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Game and Quiz Shows

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Like soaps and sitcoms, game and quiz shows are among broadcasting's few genuine innovations. Broadly speaking, in quiz shows it is knowledge that is tested, while contestants in game shows compete through chance and skill. Today, however, the distinctions are increasingly blurred as forms merge with reality television shows, with participants involved in game-like activities.

Game and quiz shows began on America commercial radio in 1923 with The Pop Question Game. By the end of the 1950s, quiz shows were proliferating in American television, with stakes so high (for example, The $64,000 Question, 1955-58) that fraud became a serious threat. Nevertheless, the genre's popularity ultimately saw many American formats being imported into the UK.

BBC Radio's Reithian ideals to 'inform, educate and entertain' meant that such shows did not immediately find an easy toehold. It was not until 1937 that the Inter-regional Spelling Competition (in BBC Radio's Children's Hour slot) became Britain's first broadcast quiz programme. By the 1940s, audience participation shows had become part of general entertainment on radio. The first quiz show on British television was probably Spelling Bee (1938). An important milestone was the first show to offer prizes (lamps, electric irons), The Charlie Chester Show (BBC 1951-60), in its 'Pot Luck' segment. Then as now, the BBC considered that using public money for large prizes was inappropriate.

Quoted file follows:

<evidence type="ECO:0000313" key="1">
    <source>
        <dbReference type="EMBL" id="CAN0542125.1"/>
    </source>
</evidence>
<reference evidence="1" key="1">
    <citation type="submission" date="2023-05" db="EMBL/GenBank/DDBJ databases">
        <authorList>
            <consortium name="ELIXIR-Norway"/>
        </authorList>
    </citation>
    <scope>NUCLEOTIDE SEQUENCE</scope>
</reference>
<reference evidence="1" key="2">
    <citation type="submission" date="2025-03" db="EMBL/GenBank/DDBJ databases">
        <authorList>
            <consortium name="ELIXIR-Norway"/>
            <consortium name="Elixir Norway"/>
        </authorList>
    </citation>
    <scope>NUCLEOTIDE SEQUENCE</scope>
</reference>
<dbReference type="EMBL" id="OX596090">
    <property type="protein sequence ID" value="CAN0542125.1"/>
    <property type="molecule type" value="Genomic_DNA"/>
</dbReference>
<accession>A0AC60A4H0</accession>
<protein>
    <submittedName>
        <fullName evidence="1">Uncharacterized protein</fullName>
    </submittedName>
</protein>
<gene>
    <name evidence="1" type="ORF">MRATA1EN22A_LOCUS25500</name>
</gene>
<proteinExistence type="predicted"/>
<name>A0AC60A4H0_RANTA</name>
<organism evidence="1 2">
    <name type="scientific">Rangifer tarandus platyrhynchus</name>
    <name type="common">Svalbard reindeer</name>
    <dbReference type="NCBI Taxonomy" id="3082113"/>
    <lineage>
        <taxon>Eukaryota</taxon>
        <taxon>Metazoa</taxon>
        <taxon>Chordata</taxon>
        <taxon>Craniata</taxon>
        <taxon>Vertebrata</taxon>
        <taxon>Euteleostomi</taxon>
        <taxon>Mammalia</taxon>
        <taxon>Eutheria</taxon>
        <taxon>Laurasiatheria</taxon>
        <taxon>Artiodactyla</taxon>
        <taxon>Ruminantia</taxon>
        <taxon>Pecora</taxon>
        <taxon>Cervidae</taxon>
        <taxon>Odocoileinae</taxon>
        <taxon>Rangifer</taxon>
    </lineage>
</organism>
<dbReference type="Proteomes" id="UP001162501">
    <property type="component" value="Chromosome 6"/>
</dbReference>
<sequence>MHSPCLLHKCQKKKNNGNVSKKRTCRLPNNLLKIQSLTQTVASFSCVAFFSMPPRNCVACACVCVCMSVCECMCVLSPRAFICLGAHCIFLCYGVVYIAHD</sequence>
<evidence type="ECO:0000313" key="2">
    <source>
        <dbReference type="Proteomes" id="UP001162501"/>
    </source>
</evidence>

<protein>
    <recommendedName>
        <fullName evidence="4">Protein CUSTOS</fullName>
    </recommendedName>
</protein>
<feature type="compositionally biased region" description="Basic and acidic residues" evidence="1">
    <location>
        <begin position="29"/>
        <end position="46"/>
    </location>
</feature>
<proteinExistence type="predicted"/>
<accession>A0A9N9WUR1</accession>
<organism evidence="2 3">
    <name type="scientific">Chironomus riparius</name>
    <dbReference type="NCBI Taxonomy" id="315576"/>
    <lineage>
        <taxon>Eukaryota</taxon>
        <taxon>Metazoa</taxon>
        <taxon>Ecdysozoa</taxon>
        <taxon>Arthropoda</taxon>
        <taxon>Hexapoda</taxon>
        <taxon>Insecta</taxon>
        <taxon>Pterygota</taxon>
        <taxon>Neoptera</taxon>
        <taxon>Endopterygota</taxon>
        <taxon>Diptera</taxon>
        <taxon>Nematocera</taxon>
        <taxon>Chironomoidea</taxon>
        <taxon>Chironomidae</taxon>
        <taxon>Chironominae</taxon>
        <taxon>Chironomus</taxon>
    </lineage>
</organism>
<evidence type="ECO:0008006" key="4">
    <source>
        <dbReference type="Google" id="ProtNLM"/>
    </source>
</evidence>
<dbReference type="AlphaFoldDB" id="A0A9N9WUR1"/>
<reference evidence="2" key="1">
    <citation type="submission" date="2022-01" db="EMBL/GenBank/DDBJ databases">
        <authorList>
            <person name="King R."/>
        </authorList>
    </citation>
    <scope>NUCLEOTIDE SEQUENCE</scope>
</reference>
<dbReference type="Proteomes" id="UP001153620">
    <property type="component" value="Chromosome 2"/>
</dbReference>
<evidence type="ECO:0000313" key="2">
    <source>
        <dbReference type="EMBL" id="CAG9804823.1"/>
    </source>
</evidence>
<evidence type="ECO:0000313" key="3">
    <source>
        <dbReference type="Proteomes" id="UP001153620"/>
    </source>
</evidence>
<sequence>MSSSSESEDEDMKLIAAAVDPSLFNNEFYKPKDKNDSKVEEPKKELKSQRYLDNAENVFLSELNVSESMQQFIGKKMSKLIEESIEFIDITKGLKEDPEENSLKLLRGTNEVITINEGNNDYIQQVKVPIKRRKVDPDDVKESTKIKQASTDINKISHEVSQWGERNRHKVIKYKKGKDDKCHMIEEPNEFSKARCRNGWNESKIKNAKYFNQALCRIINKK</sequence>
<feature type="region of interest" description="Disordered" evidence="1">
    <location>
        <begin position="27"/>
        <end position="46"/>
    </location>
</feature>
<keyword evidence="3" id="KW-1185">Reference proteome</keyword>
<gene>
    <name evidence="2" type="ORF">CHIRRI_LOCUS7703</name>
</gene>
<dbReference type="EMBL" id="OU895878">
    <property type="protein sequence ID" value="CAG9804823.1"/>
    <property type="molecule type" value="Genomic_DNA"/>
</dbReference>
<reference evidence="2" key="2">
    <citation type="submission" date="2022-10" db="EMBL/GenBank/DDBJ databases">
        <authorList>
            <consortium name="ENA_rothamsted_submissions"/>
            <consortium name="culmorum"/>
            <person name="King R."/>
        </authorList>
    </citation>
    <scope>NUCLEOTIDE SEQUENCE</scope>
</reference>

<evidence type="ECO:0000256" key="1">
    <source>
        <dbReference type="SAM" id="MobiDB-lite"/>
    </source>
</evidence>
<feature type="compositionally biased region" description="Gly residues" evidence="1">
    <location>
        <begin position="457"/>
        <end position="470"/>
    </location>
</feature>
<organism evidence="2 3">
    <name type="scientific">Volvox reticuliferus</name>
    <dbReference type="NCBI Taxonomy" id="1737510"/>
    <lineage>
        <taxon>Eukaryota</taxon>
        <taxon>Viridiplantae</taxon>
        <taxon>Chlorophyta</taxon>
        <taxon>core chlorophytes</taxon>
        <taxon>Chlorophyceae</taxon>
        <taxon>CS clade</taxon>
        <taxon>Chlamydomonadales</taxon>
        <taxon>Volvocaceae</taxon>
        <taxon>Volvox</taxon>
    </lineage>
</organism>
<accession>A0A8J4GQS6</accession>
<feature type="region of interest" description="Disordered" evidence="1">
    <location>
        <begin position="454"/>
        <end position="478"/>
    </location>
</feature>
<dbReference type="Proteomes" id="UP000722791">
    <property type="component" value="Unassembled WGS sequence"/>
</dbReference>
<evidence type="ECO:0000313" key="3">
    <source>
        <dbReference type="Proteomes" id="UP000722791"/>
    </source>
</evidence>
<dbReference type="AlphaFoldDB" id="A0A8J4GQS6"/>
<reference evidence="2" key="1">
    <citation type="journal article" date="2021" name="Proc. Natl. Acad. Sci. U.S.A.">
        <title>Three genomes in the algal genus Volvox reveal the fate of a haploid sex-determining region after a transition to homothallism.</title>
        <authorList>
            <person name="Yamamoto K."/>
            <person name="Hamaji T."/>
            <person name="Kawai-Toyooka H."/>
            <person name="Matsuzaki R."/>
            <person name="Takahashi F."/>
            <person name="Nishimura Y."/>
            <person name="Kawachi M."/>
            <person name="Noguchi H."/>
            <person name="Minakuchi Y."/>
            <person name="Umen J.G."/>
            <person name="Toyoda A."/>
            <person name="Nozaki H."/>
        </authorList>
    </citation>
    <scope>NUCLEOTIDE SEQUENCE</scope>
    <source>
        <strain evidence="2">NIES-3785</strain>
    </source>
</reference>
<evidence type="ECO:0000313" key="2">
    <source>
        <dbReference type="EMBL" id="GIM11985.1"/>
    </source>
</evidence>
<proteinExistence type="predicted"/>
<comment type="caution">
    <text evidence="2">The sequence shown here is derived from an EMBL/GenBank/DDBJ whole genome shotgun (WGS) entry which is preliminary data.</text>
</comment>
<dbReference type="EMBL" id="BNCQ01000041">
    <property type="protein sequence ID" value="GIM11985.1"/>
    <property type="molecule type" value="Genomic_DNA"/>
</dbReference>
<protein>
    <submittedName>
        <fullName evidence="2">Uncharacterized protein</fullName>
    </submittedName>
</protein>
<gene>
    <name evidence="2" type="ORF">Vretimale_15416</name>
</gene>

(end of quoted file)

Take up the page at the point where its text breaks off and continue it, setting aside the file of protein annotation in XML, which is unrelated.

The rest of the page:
As in America, successful radio formats were commonly transferred to television. Most had an educational style, with a panel of experts answering questions, as in The Brains Trust (BBC, 1951-61) or Animal, Vegetable, Mineral? (BBC, 1952-59). Top of the Form (BBC, 1953-75), a general knowledge team quiz for school children, also began on radio. Mastermind (BBC, 1972-) and University Challenge (ITV, 1962-87; BBC, 1994-) are current examples of these intellectual shows.

Celebrity panellists have always been popular. What's My Line? (BBC 1952-62, 1973-74; ITV, 1984-90) was a parlour-style game in which celebrities, notably the irascible Gilbert Harding, guessed the occupation of visiting members of the public. More recent examples of celebrity quizzes are A Question of Sport (BBC, 1970-) and QI (BBC, 2002-).

But it was with the birth of ITV in 1955 that light entertainment game and quiz shows really began to flourish on British television. Commercially-minded ITV producers introduced formats that had already proved successful in the US, with big money prizes replacing the simple satisfaction of winning. Take Your Pick (1955-63), the first British television show to offer money, and Double Your Money (1955-68) both launched in ITV's first few days of broadcasting.